TUPELO – Mayor Jason Shelton’s first budget he’ll present to the City Council will likely not include contracting with an outside law firm.
Shelton, beginning his second month in office and preparing his first budget, said in an interview with the Daily Journal that the document of financial priorities will include creating an in-house legal department within city government.
Tupelo-based law firm Mitchell, McNutt & Sams has contracted with the city for legal services for 36 of the last 40 years, dating back to former Mayor Clyde Whitaker’s administration.
Generally speaking, Shelton said the budget he and the city’s financial team prepare will reflect the fiscal conservatism he often touted on the campaign trail. It won’t include employee pay raises and will likely freeze hiring for open positions.
“The goal is essentially managing last year’s budget in balanced approach,” Shelton said.
An attorney, Shelton said an in-house city attorney would be “budget neutral or even save money.” City records show annual spending on legal fees with the law firm ranges from about $300,000 to $400,000, not including legal expenses related to Tupelo’s annexation court battle that ended last year.
Attorney John Hill has represented the firm at City Council meetings and other municipal issues, while other staff attorneys assist with a variety of legal cases.
Shelton sees Mitchell, McNutt & Sams continuing to represent the city in ongoing cases where changing attorneys would be problematic.
Mitchell, McNutt & Sams has represented governmental entities including municipalities, counties, school boards and numerous other public sector boards and commissions. “I have nothing but respect for their firm,” Shelton said.
But he said the fact that the change could save the city money was a reason to make the change, and said he would conduct a search for a qualified in-house legal counsel. He said he had no one specifically in mind.
Conservative budgeting coupled with city budget projections of flat sales tax growth and increases in property taxes only through the addition of recently annexed property set the tone for a budget season less likely to approve new funding requests.
The current fiscal year budget is set at about $36 million.
City employees, who last received a cost of living raise in Fiscal Year 2012, shouldn’t expect any pay increases in the mayor’s budget. Shelton said the city will likely place a hiring freeze on current vacant positions.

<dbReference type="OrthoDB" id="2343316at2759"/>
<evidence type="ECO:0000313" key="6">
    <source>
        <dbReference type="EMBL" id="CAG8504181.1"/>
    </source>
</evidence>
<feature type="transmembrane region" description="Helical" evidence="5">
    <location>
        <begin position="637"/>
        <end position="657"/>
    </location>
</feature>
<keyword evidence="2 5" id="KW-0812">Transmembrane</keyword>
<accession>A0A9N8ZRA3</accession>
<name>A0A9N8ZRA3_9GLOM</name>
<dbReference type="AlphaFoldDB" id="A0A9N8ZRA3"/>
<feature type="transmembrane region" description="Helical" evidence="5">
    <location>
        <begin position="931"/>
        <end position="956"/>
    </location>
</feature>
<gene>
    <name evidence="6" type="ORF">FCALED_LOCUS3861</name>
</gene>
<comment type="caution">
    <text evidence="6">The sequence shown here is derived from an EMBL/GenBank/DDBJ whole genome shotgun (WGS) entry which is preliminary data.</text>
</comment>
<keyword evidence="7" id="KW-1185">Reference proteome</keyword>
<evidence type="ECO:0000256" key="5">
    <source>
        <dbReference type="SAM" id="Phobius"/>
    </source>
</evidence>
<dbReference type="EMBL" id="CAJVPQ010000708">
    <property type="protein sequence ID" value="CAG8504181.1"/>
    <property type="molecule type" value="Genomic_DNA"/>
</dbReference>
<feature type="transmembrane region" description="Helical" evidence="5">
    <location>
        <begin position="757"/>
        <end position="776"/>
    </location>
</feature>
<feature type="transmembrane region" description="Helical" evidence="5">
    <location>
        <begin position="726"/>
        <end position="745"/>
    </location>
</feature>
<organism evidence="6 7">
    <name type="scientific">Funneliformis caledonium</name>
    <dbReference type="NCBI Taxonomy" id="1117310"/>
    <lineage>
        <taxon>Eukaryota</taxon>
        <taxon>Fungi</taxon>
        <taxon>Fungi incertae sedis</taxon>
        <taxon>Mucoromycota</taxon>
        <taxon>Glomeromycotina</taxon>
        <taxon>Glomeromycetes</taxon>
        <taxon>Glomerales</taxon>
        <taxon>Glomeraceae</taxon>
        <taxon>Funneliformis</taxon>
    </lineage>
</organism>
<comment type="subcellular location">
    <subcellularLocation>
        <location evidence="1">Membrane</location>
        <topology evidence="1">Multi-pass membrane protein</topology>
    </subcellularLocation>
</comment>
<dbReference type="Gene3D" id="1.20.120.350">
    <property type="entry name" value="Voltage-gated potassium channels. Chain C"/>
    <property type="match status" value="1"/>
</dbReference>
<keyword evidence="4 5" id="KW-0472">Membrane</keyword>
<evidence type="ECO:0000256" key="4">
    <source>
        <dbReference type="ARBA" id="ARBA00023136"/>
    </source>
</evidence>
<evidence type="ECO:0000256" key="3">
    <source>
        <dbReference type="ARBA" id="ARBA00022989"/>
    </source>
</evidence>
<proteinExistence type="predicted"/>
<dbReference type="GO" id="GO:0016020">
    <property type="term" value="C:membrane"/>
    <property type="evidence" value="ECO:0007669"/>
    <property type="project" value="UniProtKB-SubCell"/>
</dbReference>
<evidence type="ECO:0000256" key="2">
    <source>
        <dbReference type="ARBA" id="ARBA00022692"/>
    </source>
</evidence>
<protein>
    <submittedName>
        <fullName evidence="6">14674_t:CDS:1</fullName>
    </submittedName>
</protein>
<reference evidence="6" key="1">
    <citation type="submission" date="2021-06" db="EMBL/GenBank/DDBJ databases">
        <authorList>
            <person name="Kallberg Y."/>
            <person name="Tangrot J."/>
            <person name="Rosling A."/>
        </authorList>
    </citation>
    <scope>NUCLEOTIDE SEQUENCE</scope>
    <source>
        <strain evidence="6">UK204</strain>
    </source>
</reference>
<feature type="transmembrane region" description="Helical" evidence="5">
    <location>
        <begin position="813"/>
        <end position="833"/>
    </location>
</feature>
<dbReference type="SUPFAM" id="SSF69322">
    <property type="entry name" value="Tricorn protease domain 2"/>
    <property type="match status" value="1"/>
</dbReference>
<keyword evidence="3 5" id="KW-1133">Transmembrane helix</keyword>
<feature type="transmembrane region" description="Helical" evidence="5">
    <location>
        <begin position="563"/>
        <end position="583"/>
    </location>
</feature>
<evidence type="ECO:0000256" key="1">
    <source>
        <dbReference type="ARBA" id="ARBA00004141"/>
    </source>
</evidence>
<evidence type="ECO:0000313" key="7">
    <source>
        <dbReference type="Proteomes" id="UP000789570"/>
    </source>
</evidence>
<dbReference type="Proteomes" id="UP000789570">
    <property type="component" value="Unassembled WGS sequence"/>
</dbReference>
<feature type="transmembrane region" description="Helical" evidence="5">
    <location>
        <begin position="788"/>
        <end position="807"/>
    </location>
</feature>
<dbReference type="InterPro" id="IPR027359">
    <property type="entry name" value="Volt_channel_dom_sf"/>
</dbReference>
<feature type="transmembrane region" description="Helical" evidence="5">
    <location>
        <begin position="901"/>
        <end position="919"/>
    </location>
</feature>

Departments in the city with high-dollar requests, such as a new fire truck costing nearly $500,000, may have to wait until the next fiscal year before making the purchase. Unlike his predecessor, former Mayor Jack Reed Jr., Shelton said his goal is to balance the city’s budget without use of bonds for expensive items or dipping into the city’s $18 million in reserves.
However, the mayor’s plans to create a new city department and his ideas about city personnel could meet some resistance on the City Council.
Ward 1 Councilman Markel Whittington said he was unaware of the mayor’s proposals, and that no meetings have been held with the council related to the Fiscal Year 2014 budget that must be approved in just more than a month, a requirement of state law.
Whittington said he and other council members have their own ideas about personnel, including a reduction of 50 employees and providing those still with jobs with a 10 percent pay increase.
Whittington questioned Shelton’s recent filling of the vacant communications director position and his planning to add a legal department but wanting to freeze other vacant positions.
“If he wants to control personnel costs, why are we adding to the personnel?” Whittington said.
In Tupelo’s form of government, the City Council sets policy and approves the city’s funding and expenditures while the mayor runs day-to-day functions of the city. Shelton will provide a proposed budget to the City Council, which then can make changes before approving it.
“The power of the council is the power of the purse strings,” Whittington said.
Council President Nettie Davis of Ward 4 could not be reached by the Daily Journal late Wednesday for a response to the mayor’s proposals.